Publisher: Columbia University Press
Release Date: 2014-09-30
Genre: Business & Economics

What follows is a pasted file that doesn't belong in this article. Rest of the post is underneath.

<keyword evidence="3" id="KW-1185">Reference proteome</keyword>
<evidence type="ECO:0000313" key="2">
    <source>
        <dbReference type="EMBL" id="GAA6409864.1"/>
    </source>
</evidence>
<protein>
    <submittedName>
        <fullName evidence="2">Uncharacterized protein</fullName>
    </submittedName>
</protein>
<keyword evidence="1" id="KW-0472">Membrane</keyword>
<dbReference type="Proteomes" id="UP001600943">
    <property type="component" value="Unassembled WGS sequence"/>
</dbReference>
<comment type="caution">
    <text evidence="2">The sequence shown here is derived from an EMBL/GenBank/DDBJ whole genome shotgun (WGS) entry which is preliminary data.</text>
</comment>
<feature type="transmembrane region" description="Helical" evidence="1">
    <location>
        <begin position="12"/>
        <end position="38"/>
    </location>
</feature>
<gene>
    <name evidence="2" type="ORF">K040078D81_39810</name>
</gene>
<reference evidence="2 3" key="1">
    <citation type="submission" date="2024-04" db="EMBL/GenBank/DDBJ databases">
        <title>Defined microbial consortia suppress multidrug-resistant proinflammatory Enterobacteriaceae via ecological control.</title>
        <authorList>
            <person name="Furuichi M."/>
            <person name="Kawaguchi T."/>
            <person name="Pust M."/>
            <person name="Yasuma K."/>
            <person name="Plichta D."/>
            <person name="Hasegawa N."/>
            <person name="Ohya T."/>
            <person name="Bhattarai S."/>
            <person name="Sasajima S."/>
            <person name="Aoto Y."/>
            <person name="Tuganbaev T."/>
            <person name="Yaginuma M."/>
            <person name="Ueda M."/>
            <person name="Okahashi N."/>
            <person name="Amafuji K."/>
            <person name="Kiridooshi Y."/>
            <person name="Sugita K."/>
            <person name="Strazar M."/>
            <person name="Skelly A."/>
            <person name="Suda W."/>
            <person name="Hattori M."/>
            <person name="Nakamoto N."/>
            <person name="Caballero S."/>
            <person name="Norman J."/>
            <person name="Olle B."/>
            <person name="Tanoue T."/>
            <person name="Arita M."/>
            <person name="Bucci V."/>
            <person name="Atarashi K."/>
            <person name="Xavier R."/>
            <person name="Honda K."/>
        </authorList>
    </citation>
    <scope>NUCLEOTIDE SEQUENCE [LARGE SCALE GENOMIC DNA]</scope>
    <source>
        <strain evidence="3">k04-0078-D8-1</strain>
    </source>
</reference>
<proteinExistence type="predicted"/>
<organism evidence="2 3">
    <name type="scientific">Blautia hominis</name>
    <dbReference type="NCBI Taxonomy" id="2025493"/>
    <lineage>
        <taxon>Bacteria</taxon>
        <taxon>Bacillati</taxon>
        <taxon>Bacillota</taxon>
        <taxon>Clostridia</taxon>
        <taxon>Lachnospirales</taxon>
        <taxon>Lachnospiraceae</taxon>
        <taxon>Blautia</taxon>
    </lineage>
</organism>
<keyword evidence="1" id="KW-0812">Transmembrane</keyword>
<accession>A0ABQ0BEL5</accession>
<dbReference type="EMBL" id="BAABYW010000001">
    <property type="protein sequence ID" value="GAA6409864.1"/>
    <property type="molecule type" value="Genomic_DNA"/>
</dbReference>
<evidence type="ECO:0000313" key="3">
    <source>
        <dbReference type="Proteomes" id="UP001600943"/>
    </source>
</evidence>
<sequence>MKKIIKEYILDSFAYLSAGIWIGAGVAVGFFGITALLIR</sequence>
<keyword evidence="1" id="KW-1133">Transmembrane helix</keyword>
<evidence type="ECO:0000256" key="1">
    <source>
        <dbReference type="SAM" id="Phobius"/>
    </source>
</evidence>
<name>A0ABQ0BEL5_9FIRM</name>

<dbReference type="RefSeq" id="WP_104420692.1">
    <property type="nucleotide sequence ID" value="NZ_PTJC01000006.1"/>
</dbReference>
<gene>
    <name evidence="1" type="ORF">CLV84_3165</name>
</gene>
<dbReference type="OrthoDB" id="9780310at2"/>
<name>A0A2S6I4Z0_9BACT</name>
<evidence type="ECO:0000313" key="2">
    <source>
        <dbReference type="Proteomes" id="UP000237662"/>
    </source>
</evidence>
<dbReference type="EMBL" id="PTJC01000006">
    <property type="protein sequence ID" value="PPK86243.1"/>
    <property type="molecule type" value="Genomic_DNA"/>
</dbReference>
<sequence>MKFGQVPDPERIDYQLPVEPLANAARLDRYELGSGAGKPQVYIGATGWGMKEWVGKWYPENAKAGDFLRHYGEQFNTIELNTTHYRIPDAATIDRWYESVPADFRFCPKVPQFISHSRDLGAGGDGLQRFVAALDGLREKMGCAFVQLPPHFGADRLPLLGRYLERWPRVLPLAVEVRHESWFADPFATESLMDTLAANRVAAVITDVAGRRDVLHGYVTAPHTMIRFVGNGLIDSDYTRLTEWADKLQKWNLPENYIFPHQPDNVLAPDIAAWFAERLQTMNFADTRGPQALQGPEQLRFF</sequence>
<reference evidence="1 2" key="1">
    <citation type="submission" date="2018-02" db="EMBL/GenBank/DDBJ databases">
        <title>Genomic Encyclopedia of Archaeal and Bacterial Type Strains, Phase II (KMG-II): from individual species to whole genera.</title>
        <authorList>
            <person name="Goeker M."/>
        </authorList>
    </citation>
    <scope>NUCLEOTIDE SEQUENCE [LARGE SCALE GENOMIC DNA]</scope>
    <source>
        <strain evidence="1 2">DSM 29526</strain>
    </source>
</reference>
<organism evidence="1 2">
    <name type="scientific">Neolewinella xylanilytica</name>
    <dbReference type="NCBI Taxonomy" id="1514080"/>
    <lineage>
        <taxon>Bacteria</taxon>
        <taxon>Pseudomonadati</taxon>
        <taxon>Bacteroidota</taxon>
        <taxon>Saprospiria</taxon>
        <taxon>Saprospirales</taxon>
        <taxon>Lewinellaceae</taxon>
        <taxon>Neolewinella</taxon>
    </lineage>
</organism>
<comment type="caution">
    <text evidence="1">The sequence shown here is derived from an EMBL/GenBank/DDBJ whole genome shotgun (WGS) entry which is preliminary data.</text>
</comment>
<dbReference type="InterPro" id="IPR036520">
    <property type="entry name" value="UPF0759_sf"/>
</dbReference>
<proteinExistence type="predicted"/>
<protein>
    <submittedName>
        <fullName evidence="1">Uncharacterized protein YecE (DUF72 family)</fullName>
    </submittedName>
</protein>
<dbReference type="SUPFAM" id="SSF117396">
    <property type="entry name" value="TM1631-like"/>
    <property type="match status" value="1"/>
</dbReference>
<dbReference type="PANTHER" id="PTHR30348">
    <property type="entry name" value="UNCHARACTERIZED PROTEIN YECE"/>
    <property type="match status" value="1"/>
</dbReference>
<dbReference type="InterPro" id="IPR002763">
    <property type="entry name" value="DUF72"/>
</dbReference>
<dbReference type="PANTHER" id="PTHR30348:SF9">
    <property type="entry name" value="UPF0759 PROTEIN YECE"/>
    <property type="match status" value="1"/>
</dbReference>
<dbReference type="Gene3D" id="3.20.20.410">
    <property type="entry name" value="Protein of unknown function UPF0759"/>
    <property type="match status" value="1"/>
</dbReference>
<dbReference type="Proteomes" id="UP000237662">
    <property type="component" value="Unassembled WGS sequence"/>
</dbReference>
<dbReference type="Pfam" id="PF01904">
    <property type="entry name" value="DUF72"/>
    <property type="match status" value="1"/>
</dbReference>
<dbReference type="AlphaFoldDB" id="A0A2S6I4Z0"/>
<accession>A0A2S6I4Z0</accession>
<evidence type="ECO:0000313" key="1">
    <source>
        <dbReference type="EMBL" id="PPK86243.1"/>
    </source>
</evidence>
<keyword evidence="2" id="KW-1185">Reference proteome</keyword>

To compete with today's increasing globalization and rapidly evolving technologies, individuals and organizations must take their ability to learn—the foundation for continuous improvement, operational excellence, and innovation—to a much higher level. In Learn or Die, Edward D. Hess combines recent advances in neuroscience, psychology, behavioral economics, and education with key research on high-performance businesses to create an actionable blueprint for becoming a leading-edge learning organization. Learn or Die examines the process of learning from an individual and an organizational standpoint. From an individual perspective, the book discusses the cognitive, emotional, motivational, attitudinal, and behavioral factors that promote better learning. Organizationally, Learn or Die focuses on the kinds of structures, culture, leadership, employee learning behaviors, and human resource policies that are necessary to create an environment that enables critical and innovative thinking, learning conversations, and collaboration. The volume also provides strategies to mitigate the reality that humans can be reflexive, lazy thinkers who seek confirmation of what they believe to be true and affirmation of their self-image. Exemplar learning organizations discussed include the secretive Bridgewater Associates, LP; Intuit, Inc.; United Parcel Service (UPS); W. L. Gore & Associates; and IDEO.